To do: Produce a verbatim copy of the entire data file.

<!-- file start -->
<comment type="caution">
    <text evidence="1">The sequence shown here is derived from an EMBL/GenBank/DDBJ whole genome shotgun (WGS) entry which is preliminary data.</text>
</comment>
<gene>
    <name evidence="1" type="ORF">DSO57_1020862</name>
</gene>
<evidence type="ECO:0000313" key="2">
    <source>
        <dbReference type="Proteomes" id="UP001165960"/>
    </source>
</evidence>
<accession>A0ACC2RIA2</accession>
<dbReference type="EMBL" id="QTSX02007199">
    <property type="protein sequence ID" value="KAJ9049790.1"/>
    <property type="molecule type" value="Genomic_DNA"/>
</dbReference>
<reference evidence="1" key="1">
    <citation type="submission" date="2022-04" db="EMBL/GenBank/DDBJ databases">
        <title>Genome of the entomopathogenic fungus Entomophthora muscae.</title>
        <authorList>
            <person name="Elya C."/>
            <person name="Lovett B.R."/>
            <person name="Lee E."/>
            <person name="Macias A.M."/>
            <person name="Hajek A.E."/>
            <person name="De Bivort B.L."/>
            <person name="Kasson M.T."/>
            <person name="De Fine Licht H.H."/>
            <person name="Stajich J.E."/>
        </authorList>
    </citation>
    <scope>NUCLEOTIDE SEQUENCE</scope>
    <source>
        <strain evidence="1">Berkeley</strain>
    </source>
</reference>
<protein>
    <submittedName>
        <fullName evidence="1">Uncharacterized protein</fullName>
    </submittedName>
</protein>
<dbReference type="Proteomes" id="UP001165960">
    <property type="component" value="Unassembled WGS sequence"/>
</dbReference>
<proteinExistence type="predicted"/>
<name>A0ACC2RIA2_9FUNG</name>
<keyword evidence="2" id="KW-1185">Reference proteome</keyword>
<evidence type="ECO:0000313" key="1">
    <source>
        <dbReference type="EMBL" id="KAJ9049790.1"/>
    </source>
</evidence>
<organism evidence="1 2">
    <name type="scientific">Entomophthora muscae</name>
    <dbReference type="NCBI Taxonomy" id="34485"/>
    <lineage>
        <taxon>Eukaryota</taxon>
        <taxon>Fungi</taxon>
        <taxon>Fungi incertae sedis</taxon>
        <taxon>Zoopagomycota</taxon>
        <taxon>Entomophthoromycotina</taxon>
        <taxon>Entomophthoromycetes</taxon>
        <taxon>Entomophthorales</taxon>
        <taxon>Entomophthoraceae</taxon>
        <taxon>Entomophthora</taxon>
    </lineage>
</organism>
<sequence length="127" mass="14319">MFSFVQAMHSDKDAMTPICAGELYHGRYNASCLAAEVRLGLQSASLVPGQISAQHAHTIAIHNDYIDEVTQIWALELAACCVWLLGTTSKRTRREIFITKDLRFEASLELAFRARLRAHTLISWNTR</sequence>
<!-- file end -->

<comment type="caution">
    <text evidence="1">The sequence shown here is derived from an EMBL/GenBank/DDBJ whole genome shotgun (WGS) entry which is preliminary data.</text>
</comment>
<gene>
    <name evidence="1" type="ORF">DSO57_1020862</name>
</gene>
<evidence type="ECO:0000313" key="2">
    <source>
        <dbReference type="Proteomes" id="UP001165960"/>
    </source>
</evidence>
<accession>A0ACC2RIA2</accession>
<dbReference type="EMBL" id="QTSX02007199">
    <property type="protein sequence ID" value="KAJ9049790.1"/>
    <property type="molecule type" value="Genomic_DNA"/>
</dbReference>
<reference evidence="1" key="1">
    <citation type="submission" date="2022-04" db="EMBL/GenBank/DDBJ databases">
        <title>Genome of the entomopathogenic fungus Entomophthora muscae.</title>
        <authorList>
            <person name="Elya C."/>
            <person name="Lovett B.R."/>
            <person name="Lee E."/>
            <person name="Macias A.M."/>
            <person name="Hajek A.E."/>
            <person name="De Bivort B.L."/>
            <person name="Kasson M.T."/>
            <person name="De Fine Licht H.H."/>
            <person name="Stajich J.E."/>
        </authorList>
    </citation>
    <scope>NUCLEOTIDE SEQUENCE</scope>
    <source>
        <strain evidence="1">Berkeley</strain>
    </source>
</reference>
<protein>
    <submittedName>
        <fullName evidence="1">Uncharacterized protein</fullName>
    </submittedName>
</protein>
<dbReference type="Proteomes" id="UP001165960">
    <property type="component" value="Unassembled WGS sequence"/>
</dbReference>
<proteinExistence type="predicted"/>
<name>A0ACC2RIA2_9FUNG</name>
<keyword evidence="2" id="KW-1185">Reference proteome</keyword>
<evidence type="ECO:0000313" key="1">
    <source>
        <dbReference type="EMBL" id="KAJ9049790.1"/>
    </source>
</evidence>
<organism evidence="1 2">
    <name type="scientific">Entomophthora muscae</name>
    <dbReference type="NCBI Taxonomy" id="34485"/>
    <lineage>
        <taxon>Eukaryota</taxon>
        <taxon>Fungi</taxon>
        <taxon>Fungi incertae sedis</taxon>
        <taxon>Zoopagomycota</taxon>
        <taxon>Entomophthoromycotina</taxon>
        <taxon>Entomophthoromycetes</taxon>
        <taxon>Entomophthorales</taxon>
        <taxon>Entomophthoraceae</taxon>
        <taxon>Entomophthora</taxon>
    </lineage>
</organism>
<sequence length="127" mass="14319">MFSFVQAMHSDKDAMTPICAGELYHGRYNASCLAAEVRLGLQSASLVPGQISAQHAHTIAIHNDYIDEVTQIWALELAACCVWLLGTTSKRTRREIFITKDLRFEASLELAFRARLRAHTLISWNTR</sequence>